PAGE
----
New Study Shows Bidirectional Link Between Inflammatory Bowel Disease And Depression

New study shows bidirectional link between inflammatory bowel disease and depression

A new study shows that patients diagnosed with IBD were nine times as likely to develop depression than the general population. In addition, their siblings who did not suffer from IBD were almost two times as likely to develop depression. Conversely, patients with depression were two times as likely to develop IBD, and their siblings without depression were more than one and a half times as likely to develop IBD.
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Finding The Biological Roots For Pathological Social Withdrawal, Hikikomori

Finding the biological roots for pathological social withdrawal, Hikikomori

Researchers analyzed the blood of Hikikomori patients and found key biomarkers for the condition included higher ornithine and long-chain acylcarnitine levels and lower levels of bilirubin and arginine. Further analysis was able to distinguish between hikikomori and healthy volunteers and even predict with high accuracy the severity of the condition. The team hopes their findings can lead to better specialized treatments and support for hikikomori.
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Pregnant Moms And Depression: Study Links Rising Symptoms To Kids' Behavioral Issues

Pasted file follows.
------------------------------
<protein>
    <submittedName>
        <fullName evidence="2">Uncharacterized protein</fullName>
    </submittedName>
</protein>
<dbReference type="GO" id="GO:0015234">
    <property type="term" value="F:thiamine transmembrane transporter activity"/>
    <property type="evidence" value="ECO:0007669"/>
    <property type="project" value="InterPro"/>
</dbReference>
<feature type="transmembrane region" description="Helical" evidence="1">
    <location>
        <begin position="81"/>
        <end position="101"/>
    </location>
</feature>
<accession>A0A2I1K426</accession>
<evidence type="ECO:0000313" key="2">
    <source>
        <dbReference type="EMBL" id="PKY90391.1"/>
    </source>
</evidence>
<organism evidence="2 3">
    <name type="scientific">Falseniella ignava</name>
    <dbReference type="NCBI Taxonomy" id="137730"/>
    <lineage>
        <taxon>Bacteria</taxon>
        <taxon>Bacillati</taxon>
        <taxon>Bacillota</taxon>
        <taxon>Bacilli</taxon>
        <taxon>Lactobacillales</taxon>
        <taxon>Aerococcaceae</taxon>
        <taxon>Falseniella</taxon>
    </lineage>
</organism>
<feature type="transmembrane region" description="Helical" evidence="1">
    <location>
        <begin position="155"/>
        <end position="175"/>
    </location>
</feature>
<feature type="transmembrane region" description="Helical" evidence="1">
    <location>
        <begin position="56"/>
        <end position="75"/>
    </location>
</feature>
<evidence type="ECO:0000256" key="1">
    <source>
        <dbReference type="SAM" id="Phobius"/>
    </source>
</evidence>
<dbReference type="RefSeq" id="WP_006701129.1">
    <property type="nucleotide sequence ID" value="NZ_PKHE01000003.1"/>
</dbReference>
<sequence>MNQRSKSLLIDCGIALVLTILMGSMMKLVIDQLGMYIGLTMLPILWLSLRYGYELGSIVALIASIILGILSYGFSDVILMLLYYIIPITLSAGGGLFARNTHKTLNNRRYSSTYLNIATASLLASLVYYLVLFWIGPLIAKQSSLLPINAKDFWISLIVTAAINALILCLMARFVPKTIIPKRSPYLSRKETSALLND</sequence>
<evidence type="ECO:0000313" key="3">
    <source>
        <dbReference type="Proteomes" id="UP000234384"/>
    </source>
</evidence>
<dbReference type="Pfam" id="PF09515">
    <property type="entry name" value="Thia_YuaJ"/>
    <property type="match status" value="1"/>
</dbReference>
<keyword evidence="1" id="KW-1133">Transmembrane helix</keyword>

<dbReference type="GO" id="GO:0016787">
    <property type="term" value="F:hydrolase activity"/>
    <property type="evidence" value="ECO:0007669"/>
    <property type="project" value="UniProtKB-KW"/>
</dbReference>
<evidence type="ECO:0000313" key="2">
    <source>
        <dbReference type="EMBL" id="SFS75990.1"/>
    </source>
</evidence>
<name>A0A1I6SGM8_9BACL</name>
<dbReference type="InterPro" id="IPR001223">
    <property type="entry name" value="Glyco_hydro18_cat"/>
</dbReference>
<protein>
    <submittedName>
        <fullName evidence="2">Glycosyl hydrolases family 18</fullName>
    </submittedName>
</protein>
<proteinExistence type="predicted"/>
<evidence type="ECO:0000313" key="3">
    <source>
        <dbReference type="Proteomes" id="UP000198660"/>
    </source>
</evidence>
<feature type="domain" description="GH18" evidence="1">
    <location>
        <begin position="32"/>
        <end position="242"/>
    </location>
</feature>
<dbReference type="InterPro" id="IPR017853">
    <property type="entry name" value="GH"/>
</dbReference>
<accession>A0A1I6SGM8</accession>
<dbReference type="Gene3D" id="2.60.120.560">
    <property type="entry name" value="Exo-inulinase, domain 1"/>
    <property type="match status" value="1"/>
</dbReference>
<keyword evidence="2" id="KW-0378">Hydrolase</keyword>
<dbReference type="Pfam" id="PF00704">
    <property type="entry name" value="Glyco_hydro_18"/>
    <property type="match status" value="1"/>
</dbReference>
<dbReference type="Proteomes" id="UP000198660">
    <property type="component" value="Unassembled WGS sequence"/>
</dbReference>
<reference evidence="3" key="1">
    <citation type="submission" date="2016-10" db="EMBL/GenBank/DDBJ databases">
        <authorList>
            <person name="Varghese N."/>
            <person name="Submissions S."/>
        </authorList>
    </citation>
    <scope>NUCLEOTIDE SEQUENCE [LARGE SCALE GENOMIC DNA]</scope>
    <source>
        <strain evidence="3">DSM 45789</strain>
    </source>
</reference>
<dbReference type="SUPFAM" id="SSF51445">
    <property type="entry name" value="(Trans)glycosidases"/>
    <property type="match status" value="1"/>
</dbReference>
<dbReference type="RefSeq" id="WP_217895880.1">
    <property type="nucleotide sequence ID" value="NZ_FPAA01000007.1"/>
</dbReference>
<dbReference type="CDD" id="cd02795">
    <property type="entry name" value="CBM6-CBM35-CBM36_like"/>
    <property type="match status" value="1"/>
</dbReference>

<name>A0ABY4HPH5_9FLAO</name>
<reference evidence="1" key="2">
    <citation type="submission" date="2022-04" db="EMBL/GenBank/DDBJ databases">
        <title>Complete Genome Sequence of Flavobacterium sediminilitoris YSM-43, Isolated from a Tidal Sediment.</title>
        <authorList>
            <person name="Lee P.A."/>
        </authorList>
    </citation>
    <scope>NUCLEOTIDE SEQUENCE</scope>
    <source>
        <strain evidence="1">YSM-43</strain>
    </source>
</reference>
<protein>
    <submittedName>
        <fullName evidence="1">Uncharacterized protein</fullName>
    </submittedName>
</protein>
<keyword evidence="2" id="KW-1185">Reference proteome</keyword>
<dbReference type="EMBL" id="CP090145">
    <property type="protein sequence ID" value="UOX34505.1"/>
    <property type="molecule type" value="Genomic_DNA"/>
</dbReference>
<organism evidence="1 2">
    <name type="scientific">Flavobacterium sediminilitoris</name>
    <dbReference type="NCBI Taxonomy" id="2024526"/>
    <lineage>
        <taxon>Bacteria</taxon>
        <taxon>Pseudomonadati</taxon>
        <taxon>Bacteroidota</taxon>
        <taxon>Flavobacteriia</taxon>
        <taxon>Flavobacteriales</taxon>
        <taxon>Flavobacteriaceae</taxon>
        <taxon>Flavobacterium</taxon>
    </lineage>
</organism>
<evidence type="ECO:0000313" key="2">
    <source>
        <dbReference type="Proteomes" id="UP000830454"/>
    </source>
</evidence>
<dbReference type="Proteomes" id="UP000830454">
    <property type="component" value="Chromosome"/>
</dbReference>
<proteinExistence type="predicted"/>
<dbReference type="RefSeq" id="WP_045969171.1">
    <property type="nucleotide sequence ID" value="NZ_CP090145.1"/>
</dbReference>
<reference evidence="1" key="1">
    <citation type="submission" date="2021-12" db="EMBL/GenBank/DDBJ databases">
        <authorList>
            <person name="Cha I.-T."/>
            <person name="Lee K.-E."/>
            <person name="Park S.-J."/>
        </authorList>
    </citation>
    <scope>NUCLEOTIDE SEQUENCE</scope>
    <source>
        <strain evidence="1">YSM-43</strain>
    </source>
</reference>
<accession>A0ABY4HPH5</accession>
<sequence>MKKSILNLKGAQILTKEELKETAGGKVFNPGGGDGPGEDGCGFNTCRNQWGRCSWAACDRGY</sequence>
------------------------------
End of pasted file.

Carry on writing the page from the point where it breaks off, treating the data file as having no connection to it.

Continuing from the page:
Pregnant moms and depression: Study links rising symptoms to kids' behavioral issues

Children whose mothers experience rising levels of depression from prepregnancy until the months just after giving birth are at greater risk of developing emotional, social and academic problems, psychology researchers report. Their seven-year study, which tracked mothers and their offspring from preconception until the children were 5 years old, is the first to demonstrate how changes in mothers' level of depression over time may impact early childhood behavioral and emotional stability.
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New Studies Shed Light On Election-related Stress

New studies shed light on election-related stress

A new study finds anticipating stress related to political elections can affect people's emotional well-being before anything has even happened. But a related study shows that education can help protect people against those stresses -- even for individuals who are actively engaged in the political process.
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